BUFFALO — Jeremy Anderson is a veteran who served in Afghanistan, but he faced his biggest battle when he got home. The Cheektowaga resident is caring for his two children, one of whom is an infant, while grappling with Post Traumatic Stress Disorder (PTSD).
Anderson and other veterans residing in Western New York made their way to the Veterans One-Stop Center on Friday morning to show their support for greater, and permanent, state funding of the Joseph P. Dwyer Program.
Dwyer was a veteran from Suffolk County who survived combat in Iraq, but could not transition into civilian life and committed suicide. The program named after him endeavors to reach out to veterans and encourage them to find the strength to continue living through peer-to-peer support.
State Senate Minority Leader Rob Ortt, R-North Tonawanda, is calling on the Legislature to double state funding for the program, currently $7 million, and make the Dwyer program a permanent budget line.
“(Andrew) Cuomo would always leave it out of the budget and make veterans come and make a deal to fund the program, which is mental health services that save veterans lives. It was a negotiation tactic,” Ortt’s district director Andrew Dugan said. “We shouldn’t have to beg to save veterans’ lives.”
At a Friday press conference at the One-Stop Center, Ortt suggested Dwyer program funding is a small investment that reaps big returns.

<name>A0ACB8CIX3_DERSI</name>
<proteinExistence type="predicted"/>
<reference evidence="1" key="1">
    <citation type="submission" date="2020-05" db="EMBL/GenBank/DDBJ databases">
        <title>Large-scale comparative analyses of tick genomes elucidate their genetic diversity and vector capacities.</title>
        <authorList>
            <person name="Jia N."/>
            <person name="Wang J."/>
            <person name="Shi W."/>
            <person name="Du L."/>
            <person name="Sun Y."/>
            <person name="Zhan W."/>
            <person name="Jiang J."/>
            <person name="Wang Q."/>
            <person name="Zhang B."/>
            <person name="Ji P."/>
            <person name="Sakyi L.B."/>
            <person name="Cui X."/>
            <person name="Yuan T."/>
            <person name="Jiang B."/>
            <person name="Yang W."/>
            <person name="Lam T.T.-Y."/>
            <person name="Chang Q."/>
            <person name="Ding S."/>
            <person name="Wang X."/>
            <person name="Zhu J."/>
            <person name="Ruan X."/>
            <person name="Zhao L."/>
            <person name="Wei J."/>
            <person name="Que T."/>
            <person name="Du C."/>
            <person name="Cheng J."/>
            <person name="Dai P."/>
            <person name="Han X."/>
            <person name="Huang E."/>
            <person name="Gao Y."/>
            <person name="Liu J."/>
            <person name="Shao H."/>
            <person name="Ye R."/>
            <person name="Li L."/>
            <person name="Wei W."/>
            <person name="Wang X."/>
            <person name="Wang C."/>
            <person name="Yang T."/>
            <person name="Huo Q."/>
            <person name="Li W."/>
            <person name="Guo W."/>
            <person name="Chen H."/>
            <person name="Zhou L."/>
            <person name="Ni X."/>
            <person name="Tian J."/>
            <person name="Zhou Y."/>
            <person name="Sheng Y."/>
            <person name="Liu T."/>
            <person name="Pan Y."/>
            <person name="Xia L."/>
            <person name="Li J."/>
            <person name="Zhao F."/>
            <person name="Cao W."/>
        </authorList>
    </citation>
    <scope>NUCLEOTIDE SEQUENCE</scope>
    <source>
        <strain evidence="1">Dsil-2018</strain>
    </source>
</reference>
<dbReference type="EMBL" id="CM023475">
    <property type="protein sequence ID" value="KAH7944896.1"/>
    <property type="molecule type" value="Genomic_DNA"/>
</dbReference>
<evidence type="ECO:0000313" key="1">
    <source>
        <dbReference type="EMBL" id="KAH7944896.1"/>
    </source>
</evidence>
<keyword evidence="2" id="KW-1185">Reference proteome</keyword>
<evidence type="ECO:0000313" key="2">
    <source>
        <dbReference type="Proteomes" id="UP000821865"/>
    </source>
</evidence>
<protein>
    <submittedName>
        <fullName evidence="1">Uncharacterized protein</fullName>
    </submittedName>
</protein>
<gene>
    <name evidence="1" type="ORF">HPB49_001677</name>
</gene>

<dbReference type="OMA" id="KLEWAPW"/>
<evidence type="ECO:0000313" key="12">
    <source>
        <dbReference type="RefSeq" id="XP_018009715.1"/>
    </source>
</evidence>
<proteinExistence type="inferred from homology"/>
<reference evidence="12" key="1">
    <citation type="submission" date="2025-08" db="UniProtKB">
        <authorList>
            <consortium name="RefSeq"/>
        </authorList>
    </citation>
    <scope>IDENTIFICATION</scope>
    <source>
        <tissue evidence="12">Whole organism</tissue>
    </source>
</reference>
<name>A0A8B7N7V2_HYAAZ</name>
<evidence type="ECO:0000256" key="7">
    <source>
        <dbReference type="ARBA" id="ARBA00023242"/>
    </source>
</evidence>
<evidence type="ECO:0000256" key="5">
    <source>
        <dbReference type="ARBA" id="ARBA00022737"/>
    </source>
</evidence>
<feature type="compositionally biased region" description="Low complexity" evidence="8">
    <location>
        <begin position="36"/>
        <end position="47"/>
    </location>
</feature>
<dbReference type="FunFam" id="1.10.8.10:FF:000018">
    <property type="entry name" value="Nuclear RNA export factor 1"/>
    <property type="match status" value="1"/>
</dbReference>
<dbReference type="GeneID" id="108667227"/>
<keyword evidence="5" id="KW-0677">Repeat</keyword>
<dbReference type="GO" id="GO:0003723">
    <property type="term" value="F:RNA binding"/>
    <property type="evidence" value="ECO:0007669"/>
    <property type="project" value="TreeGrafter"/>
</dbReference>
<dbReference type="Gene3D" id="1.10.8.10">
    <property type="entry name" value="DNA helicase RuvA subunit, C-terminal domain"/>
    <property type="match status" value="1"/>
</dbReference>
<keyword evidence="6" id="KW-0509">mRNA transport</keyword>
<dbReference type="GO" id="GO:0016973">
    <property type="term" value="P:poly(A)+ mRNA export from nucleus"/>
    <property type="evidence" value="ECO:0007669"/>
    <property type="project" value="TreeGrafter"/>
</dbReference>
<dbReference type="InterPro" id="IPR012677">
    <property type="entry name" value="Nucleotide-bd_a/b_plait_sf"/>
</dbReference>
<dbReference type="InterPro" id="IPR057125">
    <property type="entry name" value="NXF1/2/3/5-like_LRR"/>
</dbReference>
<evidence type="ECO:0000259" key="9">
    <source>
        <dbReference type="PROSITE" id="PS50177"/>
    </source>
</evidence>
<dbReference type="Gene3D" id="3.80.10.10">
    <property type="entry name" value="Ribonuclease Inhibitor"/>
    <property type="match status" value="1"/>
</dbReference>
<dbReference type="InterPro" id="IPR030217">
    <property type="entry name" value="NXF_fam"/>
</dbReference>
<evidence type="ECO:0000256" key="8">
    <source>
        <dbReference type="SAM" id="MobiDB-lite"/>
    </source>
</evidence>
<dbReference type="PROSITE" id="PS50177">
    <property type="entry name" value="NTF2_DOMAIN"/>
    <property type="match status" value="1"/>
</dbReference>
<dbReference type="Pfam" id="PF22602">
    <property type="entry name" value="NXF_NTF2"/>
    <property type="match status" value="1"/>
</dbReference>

“It’s not a big program. When you think about the budget just proposed by the Governor, $224 billion, we could lose the Dwyer program from a dollars standpoint and you wouldn’t even know it,” he said. “Yet that funding has gone to save lives, to bring veterans back from the abyss, get them engaged, help them get jobs, restore their families and just make them active members of our American society.”
The suicide rate among veterans exceeds 20 per day, Ortt noted.
Dan Arnold, director of the Veterans One-Stop Center, outlined what the Dwyer program does for veterans in Western New York.
“The purpose of our program is to get veterans out into the community and get them out of their isolation. It’s also to provide a safe, comfortable area they can be around and people they’re comfortable being around. … veterans are comfortable around other veterans,” he said.
About 18 to 20 outreach and gathering events are held per month in Erie and Niagara counties, Arnold said. They’re small gatherings centered around activities such as rock climbing, curling, bowling and walking. Some groups of veterans are learning photography, scuba diving, sailing, and — soon — beekeeping.
“It’s not about what we’re doing, it’s about veterans getting together and doing things in the community. That’s why it’s so important to us,” Arnold said.
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